My Top 9:
- The Wizard of Oz
- Wuthering Heights
- Port of Shadows
- The Lady Vanishes
- Gunga Din
- Of Mice and Men
- Goodbye, Mr. Chips
Note: Again we have a list that isn’t quite reflective of the films as a whole.
Oscar Nominees (Best Screenplay):
- Gone with the Wind
- Goodbye, Mr. Chips
- Wuthering Heights
Analysis: This time we have two films in this category that would qualify as original – Mr. Smith Goes to Washington (which would actually win Best Original Story) and Ninotchka.
I have already reviewed this film twice, once as a Best Picture nominee and once in my Year in Film series. Really, what more do I need to say about it at this point? It is simultaneously the greatest Musical, Fantasy and Kids film ever made with, perhaps, the greatest song ever written for a motion picture and the single most wonderful scene in all of film history. There was an interesting revelation that suddenly occurred to me after 30 years. The first girl I ever fell for bears a resemblance to Judy Garland as she looked back then. Somehow I fail to find this to be a coincidence.
The Wonderful Wizard of Oz by L. Frank Baum (1900)
The original novel The Wonderful Wizard of Oz (usually shortened to The Wizard of Oz, as in my Del Rey copy, although oddly, called The New Wizard of Oz in our Junior Illustrated Deluxe Edition) is a fantastic children’s book. It follows in the tradition of Alice’s Adventures in Wonderland and that would be continued in The Chronicles of Narnia – the magical trip to a magical land with a lot of wonderful adventures, concluding with the return home.
Does more need to be said? If so, would that mean you’ve never read the original book? One of the great things is that the book and the film, so similar in several ways, are also so very different in so many ways. I have never indulged myself in any of the many sequels but this first book is a classic of children’s literature.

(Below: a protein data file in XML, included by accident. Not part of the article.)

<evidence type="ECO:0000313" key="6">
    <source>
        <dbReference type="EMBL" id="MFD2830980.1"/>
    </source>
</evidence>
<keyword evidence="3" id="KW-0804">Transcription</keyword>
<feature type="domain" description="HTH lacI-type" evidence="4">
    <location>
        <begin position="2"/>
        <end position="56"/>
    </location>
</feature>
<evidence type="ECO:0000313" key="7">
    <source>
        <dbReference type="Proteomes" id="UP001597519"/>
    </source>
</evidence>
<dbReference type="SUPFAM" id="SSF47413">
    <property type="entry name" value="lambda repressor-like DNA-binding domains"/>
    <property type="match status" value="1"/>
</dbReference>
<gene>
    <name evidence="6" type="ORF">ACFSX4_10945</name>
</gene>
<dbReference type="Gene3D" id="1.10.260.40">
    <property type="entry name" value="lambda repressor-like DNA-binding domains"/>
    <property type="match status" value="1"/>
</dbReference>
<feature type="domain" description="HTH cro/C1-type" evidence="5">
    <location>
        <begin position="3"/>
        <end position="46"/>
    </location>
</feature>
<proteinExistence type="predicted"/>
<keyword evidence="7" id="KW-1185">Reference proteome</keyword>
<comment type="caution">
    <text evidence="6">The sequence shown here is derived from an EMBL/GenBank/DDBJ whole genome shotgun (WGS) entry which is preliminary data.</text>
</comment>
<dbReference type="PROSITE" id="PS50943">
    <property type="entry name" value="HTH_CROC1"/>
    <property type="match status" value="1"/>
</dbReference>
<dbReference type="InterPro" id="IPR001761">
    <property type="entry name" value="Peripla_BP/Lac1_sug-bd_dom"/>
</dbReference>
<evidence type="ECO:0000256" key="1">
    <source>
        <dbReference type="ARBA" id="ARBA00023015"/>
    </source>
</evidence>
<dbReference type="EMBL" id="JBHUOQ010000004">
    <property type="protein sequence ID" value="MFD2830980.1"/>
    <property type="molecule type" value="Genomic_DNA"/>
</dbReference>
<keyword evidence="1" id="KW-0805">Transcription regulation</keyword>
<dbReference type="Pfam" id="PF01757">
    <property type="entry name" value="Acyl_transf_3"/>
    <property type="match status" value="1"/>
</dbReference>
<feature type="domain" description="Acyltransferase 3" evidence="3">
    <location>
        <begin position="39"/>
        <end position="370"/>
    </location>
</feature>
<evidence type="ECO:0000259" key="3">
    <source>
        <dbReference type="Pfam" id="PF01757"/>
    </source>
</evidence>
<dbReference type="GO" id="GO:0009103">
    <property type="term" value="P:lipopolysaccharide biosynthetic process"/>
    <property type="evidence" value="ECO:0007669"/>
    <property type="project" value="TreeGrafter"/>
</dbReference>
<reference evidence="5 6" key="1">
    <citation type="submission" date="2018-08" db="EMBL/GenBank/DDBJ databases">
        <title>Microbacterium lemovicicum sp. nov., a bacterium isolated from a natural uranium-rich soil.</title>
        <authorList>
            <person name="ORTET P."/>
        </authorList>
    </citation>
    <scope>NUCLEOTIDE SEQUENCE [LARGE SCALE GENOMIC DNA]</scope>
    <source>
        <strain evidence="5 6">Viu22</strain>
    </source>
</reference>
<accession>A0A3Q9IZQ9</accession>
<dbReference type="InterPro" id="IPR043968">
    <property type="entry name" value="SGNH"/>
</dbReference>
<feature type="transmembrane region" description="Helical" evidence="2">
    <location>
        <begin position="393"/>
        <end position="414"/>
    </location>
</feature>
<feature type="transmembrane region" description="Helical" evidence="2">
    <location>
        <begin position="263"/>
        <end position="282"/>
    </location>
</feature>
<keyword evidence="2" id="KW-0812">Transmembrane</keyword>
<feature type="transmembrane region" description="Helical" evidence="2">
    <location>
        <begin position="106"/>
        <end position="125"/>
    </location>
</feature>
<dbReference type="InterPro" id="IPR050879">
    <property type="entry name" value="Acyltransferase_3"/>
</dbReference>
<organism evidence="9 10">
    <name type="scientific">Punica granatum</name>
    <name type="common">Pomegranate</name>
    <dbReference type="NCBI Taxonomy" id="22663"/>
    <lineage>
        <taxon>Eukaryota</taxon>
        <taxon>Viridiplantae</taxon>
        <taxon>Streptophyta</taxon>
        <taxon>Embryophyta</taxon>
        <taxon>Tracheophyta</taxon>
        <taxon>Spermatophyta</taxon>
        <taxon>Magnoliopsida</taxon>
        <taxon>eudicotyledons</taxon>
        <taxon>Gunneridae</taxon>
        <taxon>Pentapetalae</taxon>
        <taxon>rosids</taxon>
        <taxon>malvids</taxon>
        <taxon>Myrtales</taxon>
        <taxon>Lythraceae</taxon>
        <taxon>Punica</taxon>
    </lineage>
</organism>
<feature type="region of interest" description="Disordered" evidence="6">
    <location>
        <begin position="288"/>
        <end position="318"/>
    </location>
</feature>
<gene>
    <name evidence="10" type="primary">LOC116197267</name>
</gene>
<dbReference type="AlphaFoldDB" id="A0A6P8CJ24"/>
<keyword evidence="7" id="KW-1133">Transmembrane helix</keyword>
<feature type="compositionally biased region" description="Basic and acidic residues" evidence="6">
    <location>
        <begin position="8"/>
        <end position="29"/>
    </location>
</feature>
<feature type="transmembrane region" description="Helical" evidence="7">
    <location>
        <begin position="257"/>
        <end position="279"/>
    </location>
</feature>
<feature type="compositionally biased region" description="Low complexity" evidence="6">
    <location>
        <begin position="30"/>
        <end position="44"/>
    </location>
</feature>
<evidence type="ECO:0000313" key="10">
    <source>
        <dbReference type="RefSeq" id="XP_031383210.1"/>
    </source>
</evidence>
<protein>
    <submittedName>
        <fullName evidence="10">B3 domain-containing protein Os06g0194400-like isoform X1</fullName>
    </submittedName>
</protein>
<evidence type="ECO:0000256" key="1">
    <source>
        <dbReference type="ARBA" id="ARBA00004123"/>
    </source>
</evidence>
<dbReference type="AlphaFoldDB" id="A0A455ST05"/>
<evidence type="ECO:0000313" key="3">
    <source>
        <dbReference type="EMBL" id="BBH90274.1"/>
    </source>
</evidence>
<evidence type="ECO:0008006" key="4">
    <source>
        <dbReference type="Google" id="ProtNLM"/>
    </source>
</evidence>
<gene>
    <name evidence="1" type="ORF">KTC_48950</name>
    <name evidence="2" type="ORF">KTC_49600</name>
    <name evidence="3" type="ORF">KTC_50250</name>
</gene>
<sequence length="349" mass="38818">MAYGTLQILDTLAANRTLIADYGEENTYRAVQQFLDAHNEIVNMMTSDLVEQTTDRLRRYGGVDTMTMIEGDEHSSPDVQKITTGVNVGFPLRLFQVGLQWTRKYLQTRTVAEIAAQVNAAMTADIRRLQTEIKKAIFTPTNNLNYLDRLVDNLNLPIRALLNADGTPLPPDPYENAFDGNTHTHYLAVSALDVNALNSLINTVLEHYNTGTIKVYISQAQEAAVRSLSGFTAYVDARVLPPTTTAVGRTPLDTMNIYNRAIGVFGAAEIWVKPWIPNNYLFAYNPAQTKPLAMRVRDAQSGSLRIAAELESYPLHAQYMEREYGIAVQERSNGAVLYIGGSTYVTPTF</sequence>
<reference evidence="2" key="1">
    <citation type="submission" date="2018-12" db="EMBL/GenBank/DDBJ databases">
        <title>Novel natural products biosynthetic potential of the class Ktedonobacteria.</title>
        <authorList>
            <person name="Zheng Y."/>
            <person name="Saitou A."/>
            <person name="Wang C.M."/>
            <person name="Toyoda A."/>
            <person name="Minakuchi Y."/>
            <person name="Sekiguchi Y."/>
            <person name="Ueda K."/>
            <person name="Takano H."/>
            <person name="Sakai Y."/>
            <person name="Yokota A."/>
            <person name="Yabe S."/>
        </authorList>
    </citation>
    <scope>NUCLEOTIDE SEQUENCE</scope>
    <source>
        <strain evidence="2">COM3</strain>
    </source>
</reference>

“She’s really too old to be this useless on the farm,” Veronica said as we were watching the film together. “Admittedly,” I replied, “if they had used Shirley Temple as they originally planned that would be much closer to Dorothy’s age in the book. But, it wouldn’t work for the song. And everything in the film hinges on the song.” I believe that, of course. Everything in the film hinges on the song. Dorothy Gale in the book is just a little girl who, like Alice, is a bit overwhelmed and wants to go home after her adventure. On the other hand, Dorothy Gale in the film is a teenager, longing to escape (and, as I pointed out to Veronica, we don’t know in the context of the film how long she’s been on the farm, so we can’t really know if it’s realistic that she’s this useless on the farm), and thus the magnificent song. But she does journey over the rainbow and she needs that journey, into a land of color and magnificence to understand precisely how much she does miss her home and her family. She is exactly as old as she needs to be for the film.
So, yes, Dorothy is much older in the film than she is in the book. But of course that’s not all that’s different between the film and the book. There is so much more in the book of their adventures (there are five chapters between when the Wizard leaves and when Glinda (who isn’t the same witch from the beginning of the story) sends Dorothy home). And of course there are all the songs. Some stories don’t need to be told into musicals but there was never a better adaptive choice than to turn this book into this musical with the best soundtrack ever written for a film.
But at its heart the film is the same as the book. It is the story of a girl, transported to a magical land, who comes through her adventures to find three incredible friends, so amazing that they live in our imaginations forever, and in the end manages to go where she always wanted to be – home.
Directed by Victor Fleming. Screen Play by Noel Langley, Florence Ryerson and Edgar Allan Woolf. Adaptation by Noel Langley. From the Book by L. Frank Baum. Uncredited direction from George Cukor, Mervyn LeRoy, Norman Taurog and King Vidor (the Kansas scenes only). Uncredited contributing writing from Irving Brecher, Herbert Fields, Samuel Hoffenstein, John Lee Mahin, Herman J. Mankiewicz, Jack Mintz, Ogden Nash, Robert Pirosh, George Seaton and Sid Silvers. Uncredited additional dialogue from Jack Haley and Bert Lahr. Uncredited writing from William H. Cannon, Arthur Freed and E.Y. Harburg.
I have already reviewed this film twice. The first was as a Top 100 Novel and the second time was a Best Picture nominee. The first review discusses more of the film as it relates to the novel while the second review covers much of the same ground but focuses a bit more on the film as a film. It’s a great film, the one that really established William Wyler as the darling of the Oscars and the one which made (in his own words) Laurence Olivier into a film actor, perhaps the greatest film actor.
Wuthering Heights by Emily Brontë (published under the name Ellis Bell) (1847)
I have already written about the book in my Top 100 post. So, needless to say, I consider it one of the 100 greatest novels ever written.